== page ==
By Paul Tenorio
Sunday, December 13, 2009
BLACKSBURG, VA. -- Broad Run quarterback Connor Jessop entered this season thinking he would be the third-string quarterback for the Spartans, a sophomore waiting his turn to run the show.
Instead, he earned a starting job, and on Saturday at Virginia Tech's Lane Stadium in Blacksburg, Jessop took the reins of Broad Run's offense when star running back T.J. Peeler went down with a knee injury. Jessop displayed the poise that has made him look more like a senior than a 15-year-old underclassman, guiding the second-ranked Spartans to a second straight state title with three touchdown passes in a 21-16 win over Amherst (13-1).
Jessop took on the pressure not just of living up to his older brother, Chris, who quarterbacked Broad Run (14-0) to a state title last year, but also of being the main threat against an aggressive blitzing Amherst team that no longer had to worry about Peeler. The Spartans' Pittsburgh-bound running back left in the second quarter with a sprained knee and returned to the sideline later on crutches.
"Most kids on our team try to get pumped up before the games and try to get psyched and obviously it works out pretty well," Jessop said. "I try to stay as calm as possible and try not to show I'm nervous even though my legs are shaking with nerves. But I don't know, I guess it's a Jessop thing."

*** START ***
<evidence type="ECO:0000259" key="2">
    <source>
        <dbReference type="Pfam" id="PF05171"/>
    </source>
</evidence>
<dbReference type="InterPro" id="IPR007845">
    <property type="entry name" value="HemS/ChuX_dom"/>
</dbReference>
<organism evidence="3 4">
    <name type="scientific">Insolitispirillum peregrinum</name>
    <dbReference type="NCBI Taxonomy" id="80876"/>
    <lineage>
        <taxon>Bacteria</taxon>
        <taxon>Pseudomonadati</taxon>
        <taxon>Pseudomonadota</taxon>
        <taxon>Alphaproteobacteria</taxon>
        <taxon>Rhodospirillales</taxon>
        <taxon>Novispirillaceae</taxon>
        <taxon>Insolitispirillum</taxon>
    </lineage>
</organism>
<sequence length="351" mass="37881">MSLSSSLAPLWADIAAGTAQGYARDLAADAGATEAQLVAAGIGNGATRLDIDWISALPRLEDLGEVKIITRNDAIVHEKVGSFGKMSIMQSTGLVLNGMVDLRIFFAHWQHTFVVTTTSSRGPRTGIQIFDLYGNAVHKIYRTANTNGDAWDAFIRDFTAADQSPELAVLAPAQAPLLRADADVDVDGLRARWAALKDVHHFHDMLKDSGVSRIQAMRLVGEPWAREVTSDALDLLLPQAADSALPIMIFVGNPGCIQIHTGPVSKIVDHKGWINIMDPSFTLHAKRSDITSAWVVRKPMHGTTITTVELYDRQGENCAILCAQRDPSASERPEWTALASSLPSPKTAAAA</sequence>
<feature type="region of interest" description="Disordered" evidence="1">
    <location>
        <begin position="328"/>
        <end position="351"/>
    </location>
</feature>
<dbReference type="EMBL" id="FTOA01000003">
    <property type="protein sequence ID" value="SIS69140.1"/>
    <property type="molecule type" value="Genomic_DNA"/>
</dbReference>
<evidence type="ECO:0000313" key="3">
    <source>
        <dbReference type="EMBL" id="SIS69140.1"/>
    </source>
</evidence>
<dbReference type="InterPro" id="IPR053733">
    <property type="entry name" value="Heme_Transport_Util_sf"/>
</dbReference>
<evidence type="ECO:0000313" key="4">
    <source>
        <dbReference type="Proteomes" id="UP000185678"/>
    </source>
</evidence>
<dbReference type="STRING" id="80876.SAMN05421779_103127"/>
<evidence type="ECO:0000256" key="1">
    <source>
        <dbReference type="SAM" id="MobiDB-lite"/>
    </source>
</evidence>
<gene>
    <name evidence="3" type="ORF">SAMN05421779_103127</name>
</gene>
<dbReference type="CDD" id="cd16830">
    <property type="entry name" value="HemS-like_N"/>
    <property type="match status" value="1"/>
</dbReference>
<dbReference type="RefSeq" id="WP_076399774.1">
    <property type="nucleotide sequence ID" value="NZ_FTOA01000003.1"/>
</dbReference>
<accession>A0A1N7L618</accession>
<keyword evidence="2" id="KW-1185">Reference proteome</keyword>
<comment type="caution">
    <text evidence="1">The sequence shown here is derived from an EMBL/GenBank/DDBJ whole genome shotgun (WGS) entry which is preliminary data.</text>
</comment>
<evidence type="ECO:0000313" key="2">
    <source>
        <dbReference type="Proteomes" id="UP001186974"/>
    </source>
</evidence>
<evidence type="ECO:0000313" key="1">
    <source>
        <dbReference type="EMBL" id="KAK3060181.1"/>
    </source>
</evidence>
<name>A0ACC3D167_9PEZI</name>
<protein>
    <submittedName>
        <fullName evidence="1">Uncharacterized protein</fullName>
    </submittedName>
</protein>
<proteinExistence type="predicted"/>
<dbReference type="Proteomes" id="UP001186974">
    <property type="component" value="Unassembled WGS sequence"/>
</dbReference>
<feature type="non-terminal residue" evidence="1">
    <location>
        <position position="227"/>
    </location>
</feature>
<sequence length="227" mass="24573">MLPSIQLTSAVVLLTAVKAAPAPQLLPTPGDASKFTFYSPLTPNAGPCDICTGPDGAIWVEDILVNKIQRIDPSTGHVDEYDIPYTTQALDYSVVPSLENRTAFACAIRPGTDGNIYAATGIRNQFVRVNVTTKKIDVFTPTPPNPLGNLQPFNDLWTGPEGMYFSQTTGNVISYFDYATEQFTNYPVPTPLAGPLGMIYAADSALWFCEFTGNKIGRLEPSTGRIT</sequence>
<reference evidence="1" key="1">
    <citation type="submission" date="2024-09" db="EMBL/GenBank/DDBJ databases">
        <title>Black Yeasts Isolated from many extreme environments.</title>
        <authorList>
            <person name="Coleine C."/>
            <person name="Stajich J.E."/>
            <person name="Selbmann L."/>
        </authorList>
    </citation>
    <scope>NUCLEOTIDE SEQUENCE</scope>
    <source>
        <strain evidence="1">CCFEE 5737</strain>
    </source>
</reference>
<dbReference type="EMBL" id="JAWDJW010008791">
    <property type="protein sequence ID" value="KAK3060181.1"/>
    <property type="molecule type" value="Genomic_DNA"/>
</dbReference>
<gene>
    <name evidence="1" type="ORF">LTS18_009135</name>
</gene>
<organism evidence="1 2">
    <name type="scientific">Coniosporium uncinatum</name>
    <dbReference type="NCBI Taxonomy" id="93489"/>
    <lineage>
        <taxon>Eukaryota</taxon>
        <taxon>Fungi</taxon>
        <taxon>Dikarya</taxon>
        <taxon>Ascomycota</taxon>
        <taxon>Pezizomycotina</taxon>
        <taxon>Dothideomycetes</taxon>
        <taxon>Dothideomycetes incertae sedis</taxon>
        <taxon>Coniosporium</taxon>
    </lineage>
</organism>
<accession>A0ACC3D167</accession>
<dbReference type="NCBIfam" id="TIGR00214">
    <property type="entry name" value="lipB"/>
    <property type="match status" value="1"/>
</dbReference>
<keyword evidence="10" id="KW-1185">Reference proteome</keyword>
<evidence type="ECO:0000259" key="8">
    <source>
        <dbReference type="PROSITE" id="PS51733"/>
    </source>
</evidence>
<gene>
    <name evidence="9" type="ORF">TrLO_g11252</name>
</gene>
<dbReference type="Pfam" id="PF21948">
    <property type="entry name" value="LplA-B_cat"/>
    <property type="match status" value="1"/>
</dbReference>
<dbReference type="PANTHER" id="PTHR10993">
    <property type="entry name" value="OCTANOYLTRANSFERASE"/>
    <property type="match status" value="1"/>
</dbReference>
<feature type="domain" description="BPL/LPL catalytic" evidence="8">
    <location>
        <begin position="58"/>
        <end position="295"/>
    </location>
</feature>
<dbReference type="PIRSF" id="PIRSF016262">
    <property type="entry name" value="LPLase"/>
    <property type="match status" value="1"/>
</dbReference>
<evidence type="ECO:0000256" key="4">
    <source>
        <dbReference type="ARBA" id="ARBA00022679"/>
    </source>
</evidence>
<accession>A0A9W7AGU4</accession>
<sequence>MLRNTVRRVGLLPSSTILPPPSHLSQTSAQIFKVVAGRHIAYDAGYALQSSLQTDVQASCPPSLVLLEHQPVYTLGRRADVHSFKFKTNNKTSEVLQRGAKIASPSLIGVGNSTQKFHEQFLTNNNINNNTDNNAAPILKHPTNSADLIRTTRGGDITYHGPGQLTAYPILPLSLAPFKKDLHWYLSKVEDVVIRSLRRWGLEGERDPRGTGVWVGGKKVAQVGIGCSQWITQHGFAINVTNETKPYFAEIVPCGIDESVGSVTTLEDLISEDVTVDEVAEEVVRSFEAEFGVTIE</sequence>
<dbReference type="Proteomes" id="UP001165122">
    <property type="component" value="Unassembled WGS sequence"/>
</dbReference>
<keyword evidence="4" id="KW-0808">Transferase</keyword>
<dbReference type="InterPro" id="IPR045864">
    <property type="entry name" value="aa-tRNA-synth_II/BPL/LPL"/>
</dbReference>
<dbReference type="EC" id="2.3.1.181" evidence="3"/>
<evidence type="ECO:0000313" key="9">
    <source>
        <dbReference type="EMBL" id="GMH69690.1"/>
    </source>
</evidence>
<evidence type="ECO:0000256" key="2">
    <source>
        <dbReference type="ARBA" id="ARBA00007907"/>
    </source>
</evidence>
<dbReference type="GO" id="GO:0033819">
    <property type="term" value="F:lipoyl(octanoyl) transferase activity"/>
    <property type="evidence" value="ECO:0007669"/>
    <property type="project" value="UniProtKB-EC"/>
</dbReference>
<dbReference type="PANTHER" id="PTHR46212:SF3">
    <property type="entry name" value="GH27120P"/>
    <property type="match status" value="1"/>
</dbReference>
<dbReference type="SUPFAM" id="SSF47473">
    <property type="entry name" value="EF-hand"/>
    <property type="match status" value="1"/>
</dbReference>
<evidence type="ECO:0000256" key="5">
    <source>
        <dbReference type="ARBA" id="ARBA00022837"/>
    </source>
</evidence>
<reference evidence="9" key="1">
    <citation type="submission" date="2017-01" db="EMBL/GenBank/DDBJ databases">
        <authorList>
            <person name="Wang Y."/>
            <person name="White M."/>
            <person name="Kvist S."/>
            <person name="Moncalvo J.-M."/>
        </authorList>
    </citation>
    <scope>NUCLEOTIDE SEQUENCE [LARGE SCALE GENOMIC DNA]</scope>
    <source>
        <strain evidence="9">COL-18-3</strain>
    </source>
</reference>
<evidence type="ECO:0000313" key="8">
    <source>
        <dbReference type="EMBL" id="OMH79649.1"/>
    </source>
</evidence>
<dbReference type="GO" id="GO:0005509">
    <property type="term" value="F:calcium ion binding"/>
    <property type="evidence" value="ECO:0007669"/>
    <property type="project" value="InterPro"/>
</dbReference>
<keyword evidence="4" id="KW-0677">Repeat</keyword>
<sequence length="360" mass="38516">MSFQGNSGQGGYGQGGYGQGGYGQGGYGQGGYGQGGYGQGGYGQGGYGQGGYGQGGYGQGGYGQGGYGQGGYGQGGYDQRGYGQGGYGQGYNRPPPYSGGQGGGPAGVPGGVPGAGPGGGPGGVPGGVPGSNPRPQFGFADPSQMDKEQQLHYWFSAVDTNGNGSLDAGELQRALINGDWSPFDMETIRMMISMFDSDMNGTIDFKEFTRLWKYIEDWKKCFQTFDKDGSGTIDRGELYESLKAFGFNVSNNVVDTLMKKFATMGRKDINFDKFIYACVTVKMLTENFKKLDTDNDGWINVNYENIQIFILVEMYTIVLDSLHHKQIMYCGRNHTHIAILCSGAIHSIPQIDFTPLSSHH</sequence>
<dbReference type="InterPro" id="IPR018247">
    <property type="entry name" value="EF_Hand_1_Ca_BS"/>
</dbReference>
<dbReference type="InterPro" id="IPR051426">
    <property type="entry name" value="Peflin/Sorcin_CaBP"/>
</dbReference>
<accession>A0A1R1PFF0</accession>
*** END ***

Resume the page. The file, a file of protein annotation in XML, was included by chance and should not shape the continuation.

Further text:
In the face of a Lancers defense that often sends seven and eight defenders after the quarterback, Jessop stood calmly in the pocket and delivered clutch pass after clutch pass, including a 12-yard touchdown strike to Derril Thomas in the third quarter and the game-winning 25-yard touchdown pass to David Weaver with 8 minutes 5 seconds remaining in the fourth.
He finished 12 of 20 with 135 yards and three scores, including a 12-yard fade pass to Syracuse-bound wide receiver Adrian Flemming that opened the scoring in the second quarter.
"You got to do some genetic testing in that family because they're missing a gene that the rest of us don't have," Broad Run Coach Mike Burnett said. "His brother was the same way and he's the same way. They're just, they're unflappable, it just doesn't seem to matter what the situation is."
Jessop's heroics would not have been possible if not for the play of the defense, which kept Broad Run in the game by forcing turnovers on four of Amherst's first five possessions.
"It was hard, we prepared for it we came out and played with passion," senior defensive end Frank Foreman said. "Enough said. We played with passion. That's all we had to do."